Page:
I agree with you too, @mariogrip . I went all-in in February with Ubuntu Touch on my Nexus 4. It feels very good to have the increased freedom, but it comes at some cost. The things I'm having trouble with so far:
- Lack of access to important apps.
- Browser crash and wouldn't start again until rebooting the phone.
- Alarm clock sometimes does not go off, or goes off late (10-20 minutes).
- Buggy and poor navigation and usability in text fields (e.g. typing sms).
- Sudden restarts.
- Lack of input languages (in my case Thai language).
- Volume control crash and requires reboot to come back.
- Phone low responsive to input.
- Significantly shorter battery time.
I think my hope for continued development, proper convergence and the freedom helps me stay with Ubuntu on my phone, but in the long-term I don't know.
Special thanks to everyone not giving up despite the lack of Canonical support!
For me, the personal phone operating system would have a good app ecosystem with a lot of freedom to choose what you would like to do with your device. Hackable, customizable, fast, smooth and easy to use. A good UI that does not get in the way of the user, and also easy to install periodic security updates (Like in the Linux desktop). But really the make it or break it has to be the app ecosystem, a device would be worthless without a good app ecosystem.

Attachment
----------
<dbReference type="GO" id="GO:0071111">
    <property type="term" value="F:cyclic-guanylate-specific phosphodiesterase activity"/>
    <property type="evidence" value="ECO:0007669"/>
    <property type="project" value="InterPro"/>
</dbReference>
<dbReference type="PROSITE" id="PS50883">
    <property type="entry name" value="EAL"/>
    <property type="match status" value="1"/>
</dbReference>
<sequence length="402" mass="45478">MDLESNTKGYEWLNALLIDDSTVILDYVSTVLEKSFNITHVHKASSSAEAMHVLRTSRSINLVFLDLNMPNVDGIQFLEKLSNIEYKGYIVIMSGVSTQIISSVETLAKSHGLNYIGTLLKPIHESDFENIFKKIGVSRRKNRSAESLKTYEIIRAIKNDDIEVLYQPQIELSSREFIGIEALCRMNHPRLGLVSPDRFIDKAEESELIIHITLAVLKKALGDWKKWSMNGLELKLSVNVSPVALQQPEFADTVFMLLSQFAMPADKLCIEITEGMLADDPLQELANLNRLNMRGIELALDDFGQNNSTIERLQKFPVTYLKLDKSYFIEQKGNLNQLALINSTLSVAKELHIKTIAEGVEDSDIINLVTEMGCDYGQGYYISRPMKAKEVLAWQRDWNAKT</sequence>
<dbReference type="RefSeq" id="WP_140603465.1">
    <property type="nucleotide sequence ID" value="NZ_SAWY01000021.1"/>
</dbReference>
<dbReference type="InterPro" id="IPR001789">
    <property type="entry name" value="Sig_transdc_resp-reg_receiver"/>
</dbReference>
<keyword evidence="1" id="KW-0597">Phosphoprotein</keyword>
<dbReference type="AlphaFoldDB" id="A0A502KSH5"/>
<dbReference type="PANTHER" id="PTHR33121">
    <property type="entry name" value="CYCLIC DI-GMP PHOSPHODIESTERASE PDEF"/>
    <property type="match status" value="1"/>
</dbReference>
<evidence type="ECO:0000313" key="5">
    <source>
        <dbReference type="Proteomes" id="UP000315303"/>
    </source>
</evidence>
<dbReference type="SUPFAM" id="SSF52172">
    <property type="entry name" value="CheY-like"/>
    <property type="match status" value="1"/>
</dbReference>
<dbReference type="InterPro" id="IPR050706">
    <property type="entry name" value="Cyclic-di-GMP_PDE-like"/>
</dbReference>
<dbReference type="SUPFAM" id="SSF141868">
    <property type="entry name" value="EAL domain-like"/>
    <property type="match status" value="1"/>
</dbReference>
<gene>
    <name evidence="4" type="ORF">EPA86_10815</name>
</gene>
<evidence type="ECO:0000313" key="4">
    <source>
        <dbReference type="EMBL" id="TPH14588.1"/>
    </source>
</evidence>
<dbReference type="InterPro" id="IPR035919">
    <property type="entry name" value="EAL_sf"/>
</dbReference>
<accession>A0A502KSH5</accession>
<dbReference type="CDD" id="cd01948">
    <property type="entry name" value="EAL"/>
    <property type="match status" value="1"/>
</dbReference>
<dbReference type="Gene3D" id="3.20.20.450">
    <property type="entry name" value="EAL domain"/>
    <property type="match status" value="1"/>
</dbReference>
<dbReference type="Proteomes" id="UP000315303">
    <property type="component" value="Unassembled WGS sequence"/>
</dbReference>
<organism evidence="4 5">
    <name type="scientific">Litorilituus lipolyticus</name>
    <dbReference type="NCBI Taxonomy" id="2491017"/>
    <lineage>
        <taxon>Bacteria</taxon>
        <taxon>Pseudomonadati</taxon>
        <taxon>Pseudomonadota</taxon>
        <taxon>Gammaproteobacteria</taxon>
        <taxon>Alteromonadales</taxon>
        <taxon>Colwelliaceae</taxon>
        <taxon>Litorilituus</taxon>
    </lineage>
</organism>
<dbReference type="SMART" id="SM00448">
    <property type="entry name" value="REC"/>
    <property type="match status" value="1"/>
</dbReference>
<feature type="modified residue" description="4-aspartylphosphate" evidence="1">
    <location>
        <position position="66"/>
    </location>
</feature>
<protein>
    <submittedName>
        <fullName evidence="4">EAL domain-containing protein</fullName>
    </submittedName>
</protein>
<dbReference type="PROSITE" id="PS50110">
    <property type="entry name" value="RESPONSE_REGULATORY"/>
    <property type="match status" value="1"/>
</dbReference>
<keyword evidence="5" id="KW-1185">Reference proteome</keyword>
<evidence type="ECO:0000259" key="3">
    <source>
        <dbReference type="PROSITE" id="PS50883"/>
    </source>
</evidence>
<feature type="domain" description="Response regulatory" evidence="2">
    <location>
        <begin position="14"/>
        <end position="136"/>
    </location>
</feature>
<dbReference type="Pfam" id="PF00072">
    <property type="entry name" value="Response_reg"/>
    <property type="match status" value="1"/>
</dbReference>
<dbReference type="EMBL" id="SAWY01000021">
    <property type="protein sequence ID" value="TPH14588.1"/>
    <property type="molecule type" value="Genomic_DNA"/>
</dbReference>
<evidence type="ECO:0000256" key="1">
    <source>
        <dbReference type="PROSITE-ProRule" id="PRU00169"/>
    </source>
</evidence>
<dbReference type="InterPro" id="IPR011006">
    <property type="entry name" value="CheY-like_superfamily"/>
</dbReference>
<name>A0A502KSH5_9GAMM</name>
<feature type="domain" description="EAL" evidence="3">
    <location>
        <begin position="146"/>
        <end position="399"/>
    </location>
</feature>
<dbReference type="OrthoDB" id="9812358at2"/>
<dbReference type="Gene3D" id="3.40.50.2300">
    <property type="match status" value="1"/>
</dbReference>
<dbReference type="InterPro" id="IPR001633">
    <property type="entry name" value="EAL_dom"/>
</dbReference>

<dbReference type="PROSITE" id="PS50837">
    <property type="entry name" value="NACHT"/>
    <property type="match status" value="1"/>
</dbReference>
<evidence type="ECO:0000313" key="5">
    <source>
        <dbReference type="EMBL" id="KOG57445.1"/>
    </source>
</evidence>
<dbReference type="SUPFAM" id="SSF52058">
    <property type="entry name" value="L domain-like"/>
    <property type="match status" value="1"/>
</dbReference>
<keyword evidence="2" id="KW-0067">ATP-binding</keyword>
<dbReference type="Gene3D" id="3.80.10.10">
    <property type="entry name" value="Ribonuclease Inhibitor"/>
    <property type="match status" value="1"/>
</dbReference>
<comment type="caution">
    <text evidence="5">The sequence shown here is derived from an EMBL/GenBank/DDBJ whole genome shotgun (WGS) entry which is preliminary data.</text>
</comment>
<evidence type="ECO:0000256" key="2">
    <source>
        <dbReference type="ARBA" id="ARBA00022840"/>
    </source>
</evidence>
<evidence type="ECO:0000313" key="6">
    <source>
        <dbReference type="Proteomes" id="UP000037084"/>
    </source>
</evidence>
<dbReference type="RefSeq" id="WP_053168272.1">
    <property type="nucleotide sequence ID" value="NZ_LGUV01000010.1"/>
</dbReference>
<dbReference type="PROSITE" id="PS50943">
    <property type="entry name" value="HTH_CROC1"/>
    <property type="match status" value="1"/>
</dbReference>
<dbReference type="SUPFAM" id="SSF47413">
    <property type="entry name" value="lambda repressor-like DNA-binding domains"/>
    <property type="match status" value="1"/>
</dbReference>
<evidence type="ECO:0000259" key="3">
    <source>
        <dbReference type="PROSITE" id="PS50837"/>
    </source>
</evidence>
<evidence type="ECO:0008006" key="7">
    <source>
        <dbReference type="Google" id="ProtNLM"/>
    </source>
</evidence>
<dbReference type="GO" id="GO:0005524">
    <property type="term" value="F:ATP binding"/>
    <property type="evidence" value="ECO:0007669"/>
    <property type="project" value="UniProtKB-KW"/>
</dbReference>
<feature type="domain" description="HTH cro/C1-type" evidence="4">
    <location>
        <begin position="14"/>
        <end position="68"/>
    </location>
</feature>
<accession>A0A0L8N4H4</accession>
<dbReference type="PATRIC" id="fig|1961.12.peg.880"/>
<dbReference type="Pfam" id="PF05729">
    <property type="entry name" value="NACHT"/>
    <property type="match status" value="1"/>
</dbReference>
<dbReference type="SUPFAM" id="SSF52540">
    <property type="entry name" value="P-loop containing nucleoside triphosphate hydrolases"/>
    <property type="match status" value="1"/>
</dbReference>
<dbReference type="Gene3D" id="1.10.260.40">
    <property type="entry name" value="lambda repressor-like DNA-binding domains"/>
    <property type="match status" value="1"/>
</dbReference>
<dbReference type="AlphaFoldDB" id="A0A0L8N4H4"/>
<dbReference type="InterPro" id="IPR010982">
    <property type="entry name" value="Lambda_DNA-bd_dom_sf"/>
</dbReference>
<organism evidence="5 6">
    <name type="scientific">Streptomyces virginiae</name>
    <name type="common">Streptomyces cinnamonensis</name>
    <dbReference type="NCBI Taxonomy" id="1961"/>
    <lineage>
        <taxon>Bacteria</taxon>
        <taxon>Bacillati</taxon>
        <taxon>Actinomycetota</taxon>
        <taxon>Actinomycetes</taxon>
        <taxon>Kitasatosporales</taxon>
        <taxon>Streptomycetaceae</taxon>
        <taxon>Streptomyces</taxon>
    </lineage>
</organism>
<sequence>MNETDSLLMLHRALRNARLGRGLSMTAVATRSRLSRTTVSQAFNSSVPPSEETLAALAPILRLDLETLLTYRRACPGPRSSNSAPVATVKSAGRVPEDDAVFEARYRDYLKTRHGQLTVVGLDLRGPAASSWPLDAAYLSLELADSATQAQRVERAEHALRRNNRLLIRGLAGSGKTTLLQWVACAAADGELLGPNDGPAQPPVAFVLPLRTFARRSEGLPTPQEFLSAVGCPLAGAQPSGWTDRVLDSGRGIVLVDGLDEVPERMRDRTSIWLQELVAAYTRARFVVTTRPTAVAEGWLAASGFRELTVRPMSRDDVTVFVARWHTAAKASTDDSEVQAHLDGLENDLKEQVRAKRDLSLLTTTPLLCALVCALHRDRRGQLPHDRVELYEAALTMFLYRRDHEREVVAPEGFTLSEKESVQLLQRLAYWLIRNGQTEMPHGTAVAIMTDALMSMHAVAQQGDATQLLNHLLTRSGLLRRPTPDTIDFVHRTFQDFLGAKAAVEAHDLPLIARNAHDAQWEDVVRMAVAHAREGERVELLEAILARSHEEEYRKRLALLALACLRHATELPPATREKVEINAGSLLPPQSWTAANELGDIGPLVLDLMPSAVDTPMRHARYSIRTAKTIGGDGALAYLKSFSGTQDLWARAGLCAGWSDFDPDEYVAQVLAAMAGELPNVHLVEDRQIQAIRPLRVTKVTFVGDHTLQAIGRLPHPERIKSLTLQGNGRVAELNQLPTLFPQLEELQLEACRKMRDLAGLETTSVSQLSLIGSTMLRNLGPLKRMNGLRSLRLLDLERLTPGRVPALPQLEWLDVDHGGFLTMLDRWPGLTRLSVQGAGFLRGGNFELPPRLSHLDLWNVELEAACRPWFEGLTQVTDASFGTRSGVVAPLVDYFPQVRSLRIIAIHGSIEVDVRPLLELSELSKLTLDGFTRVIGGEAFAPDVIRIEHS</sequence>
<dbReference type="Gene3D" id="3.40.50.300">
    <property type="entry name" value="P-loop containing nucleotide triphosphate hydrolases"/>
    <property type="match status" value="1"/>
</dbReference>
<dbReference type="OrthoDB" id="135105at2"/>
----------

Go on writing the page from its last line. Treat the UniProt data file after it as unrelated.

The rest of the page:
- open hardware (ok, thats not the OS) from fair production (Hello, Fairphone)
- open source OS (meaning Gnu/Linux, incl. drivers and firmwares, if possible, and long term updates)
- as little dependencies on Android and vendors as possible
- convergence would be a nice-to-have
Because this does not exist atm, I do not own a smartphone. Still thinking, if I should get a Fairphone or a Neo 900 (unclear, what's happening there) or a Zerophone). Or if I should wait, if ever some crowdfunding project will offer, what I want.
WLBI last edited by WLBI
@WLBI You will be able to use larger displays later on, if you want. BTW: David Hunt made a PiPhone 3 years ago ( https://www.youtube.com/watch?v=8eaiNsFhtI8 ) ... With some optimization, which the ZeroPhone does, this really is a complete handheld computer and phone. Maybe even almost entirely open source soon, because open GPU-drivers are coming along, and there are efforts for an open firmware.